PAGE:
The Hobby Lobby ruling: why it’s hard to be rational sometimes.

If you’ve spent any time at all on feminist-leaning websites, blogs, or twitter feeds in the past few days (and I’m assuming you have because, well, you’re here) you know that a lot of people are outraged and scared by the Supreme Court’s ruling that Hobby Lobby, the Christian-run craft store, does not have to cover female employees’ contraception in its health insurance. The company cited its “sincerely held religious belief” that since contraception can cause abortion (what???), it is wrong, and the Supreme Court ruled that the company should not have to violate that belief by covering its employees’ contraception.

Click the photo for the source.

Click the photo for the source.

Now, the list of reasons for outrage here is a long one. First of all, I find it reprehensible that the Supreme Court allowed the “belief” that contraception causes abortion to be used as a reason Hobby Lobby shouldn’t be forced to pay for it. Contraception does not cause abortion. Contraception does not cause abortion. This is fact. Scientific. Medical. Fact. But because someone “believed” that it does, nobody is allowed to deny that.

Yesterday I got into a small argument on Facebook with a friend of a friend regarding the outrage that a lot of people have over the fact that Hobby Lobby’s insurance will still pay for Viagra, penis pumps, and vasectomies, while denying women contraception.

viagra-vs-the-pillThe man that I had this conversation with said he was tired of people using the coverage of Viagra as a talking point in their argument against the Hobby Lobby ruling. He said that while logically it made sense to point to the coverage of vasectomies, since it directly violates the “contraception is abortion” belief, using the Viagra argument made the pro-choice side look like they were getting hysterical, therefore weakening our position.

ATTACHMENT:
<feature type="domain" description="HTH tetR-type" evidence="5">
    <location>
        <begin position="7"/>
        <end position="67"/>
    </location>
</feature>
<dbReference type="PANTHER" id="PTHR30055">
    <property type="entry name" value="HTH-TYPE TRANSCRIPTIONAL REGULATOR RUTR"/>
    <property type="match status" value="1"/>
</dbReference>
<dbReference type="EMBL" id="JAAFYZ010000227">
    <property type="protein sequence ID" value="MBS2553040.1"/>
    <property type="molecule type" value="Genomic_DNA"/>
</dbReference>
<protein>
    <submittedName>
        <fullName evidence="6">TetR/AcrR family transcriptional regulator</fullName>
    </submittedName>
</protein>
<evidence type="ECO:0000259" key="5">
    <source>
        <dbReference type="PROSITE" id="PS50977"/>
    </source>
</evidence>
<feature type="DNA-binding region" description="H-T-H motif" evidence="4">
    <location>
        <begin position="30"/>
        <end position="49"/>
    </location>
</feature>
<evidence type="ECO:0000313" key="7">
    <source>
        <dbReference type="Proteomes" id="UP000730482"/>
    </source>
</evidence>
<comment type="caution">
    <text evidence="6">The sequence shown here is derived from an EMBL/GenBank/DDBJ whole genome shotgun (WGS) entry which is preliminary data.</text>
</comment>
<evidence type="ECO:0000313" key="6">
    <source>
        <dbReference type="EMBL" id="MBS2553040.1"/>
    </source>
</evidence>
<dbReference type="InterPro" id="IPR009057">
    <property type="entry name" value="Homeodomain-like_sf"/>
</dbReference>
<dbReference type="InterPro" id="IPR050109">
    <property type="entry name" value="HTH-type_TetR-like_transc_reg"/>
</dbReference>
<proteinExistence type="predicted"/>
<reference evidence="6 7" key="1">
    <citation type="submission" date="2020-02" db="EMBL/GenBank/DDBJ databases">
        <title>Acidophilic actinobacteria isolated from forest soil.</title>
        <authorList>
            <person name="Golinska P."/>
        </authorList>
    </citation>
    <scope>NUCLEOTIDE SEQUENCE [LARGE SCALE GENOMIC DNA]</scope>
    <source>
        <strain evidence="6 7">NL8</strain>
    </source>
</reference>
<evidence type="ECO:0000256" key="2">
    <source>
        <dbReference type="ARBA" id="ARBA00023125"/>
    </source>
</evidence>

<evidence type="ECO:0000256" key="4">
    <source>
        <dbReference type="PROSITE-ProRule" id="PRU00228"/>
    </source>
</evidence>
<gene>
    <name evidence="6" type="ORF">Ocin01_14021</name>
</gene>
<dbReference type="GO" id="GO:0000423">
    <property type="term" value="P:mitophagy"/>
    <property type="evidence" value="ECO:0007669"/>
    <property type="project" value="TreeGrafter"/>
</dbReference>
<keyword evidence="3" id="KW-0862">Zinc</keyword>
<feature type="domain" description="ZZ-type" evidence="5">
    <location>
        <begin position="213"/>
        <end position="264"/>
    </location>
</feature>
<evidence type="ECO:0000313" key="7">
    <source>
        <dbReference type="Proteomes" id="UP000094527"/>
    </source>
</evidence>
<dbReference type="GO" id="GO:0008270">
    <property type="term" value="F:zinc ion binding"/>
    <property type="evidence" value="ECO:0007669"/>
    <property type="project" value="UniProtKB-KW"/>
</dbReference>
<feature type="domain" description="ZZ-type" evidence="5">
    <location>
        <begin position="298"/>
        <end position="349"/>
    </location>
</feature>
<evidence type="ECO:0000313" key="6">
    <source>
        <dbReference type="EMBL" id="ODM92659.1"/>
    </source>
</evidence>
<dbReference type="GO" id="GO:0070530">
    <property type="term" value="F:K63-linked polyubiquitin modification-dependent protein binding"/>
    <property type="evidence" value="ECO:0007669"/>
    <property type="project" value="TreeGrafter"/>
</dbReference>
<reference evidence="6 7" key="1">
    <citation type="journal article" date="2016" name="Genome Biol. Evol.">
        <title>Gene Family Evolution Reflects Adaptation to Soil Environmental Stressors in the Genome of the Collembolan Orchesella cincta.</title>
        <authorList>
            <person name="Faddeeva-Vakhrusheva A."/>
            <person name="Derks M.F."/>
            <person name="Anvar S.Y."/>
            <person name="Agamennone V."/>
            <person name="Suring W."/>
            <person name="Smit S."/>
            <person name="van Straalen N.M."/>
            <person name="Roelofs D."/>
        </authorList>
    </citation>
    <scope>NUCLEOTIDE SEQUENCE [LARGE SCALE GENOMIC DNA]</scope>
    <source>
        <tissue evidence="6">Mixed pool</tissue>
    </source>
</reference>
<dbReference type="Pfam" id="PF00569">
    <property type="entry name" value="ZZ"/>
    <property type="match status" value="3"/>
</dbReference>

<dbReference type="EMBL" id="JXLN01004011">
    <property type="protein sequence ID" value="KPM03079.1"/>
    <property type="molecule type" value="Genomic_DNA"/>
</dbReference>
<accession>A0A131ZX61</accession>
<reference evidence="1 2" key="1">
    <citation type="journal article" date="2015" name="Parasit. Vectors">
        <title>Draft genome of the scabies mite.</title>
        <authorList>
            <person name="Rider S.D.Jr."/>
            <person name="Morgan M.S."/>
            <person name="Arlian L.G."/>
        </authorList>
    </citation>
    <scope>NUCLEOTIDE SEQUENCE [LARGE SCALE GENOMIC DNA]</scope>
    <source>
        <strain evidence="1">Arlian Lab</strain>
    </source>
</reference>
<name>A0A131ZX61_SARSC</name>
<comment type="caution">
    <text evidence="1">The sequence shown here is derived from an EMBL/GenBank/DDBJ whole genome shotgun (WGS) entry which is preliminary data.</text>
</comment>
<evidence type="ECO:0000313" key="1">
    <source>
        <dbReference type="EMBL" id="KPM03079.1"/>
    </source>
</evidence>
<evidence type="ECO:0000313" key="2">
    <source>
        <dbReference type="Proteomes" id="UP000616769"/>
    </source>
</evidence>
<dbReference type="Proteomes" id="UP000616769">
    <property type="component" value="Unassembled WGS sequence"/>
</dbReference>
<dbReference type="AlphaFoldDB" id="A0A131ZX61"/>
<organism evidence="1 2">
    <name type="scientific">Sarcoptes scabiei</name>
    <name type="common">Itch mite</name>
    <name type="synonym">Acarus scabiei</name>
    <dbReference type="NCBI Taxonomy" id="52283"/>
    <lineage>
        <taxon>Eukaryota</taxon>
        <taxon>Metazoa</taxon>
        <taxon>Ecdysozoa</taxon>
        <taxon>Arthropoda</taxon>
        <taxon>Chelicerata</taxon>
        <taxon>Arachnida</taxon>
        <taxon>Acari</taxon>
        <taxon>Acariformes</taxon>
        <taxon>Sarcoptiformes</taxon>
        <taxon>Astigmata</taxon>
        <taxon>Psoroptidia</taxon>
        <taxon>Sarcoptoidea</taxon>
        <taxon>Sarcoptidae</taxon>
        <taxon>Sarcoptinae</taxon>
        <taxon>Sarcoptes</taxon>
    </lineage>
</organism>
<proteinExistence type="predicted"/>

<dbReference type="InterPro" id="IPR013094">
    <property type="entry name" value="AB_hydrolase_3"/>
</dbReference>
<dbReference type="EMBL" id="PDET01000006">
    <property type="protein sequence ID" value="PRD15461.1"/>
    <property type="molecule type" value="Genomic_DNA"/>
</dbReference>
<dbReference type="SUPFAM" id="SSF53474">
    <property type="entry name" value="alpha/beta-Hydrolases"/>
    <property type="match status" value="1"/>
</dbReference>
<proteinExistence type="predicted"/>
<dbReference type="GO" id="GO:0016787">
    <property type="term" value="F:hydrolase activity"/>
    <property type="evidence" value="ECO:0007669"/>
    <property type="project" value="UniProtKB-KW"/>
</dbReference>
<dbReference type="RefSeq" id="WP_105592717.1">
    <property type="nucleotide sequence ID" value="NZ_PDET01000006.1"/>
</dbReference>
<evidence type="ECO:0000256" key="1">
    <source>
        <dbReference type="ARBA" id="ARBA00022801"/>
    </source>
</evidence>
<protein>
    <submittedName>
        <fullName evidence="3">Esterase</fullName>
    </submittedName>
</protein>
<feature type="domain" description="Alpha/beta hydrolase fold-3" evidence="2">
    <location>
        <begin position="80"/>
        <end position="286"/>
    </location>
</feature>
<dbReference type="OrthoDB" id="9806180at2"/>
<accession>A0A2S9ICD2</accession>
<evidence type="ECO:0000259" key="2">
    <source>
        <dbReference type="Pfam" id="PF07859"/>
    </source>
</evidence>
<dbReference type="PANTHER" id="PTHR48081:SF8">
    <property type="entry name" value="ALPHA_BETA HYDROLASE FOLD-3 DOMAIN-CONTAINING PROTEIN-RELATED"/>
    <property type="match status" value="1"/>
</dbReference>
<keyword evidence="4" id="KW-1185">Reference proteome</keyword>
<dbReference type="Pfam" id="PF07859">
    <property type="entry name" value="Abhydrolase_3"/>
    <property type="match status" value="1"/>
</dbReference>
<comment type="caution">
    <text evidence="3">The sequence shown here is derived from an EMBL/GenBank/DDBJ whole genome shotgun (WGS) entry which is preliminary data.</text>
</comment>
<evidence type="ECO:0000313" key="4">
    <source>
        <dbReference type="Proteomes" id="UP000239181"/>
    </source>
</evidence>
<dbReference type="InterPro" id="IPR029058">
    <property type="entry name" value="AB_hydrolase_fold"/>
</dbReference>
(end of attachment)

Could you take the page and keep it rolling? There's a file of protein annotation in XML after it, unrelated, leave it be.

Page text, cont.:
My response was that if their beliefs are so sincere and religious, shouldn’t they only provide Viagra to men who are married? And, for that matter, married to a woman of childbearing age? My point was that, since Hobby Lobby wants to prevent women from having consequence-free (i.e. non-procreative) sex, isn’t it hypocritical to then help men do just that?

The Hobby Lobby ruling proves that men of the law still can’t get over women having sex.

His reply included the idea that “When men use viagra, the consequences of the eventual act aren’t skewed either way unless he wears a condom or the woman’s protected–viagra may effect possibility, but it has no effect on probablility once the possibility threshold’s been passed.”

Hobby Lobby is only the beginning.

It took me a while to understand his point, because of the perspective from which I was approaching the discussion – I was looking at it from a bigger-picture perspective, while he was focusing on the specific legal reasoning behind this ruling. His point was that, in this particular case, covering Viagra was not antithetical to the company’s deeply held religious belief regarding abortion. Technically, Hobby Lobby is not saying, “don’t have sex”. They’re saying, “have all the sex you want, just don’t expect us to pay for your abortion”.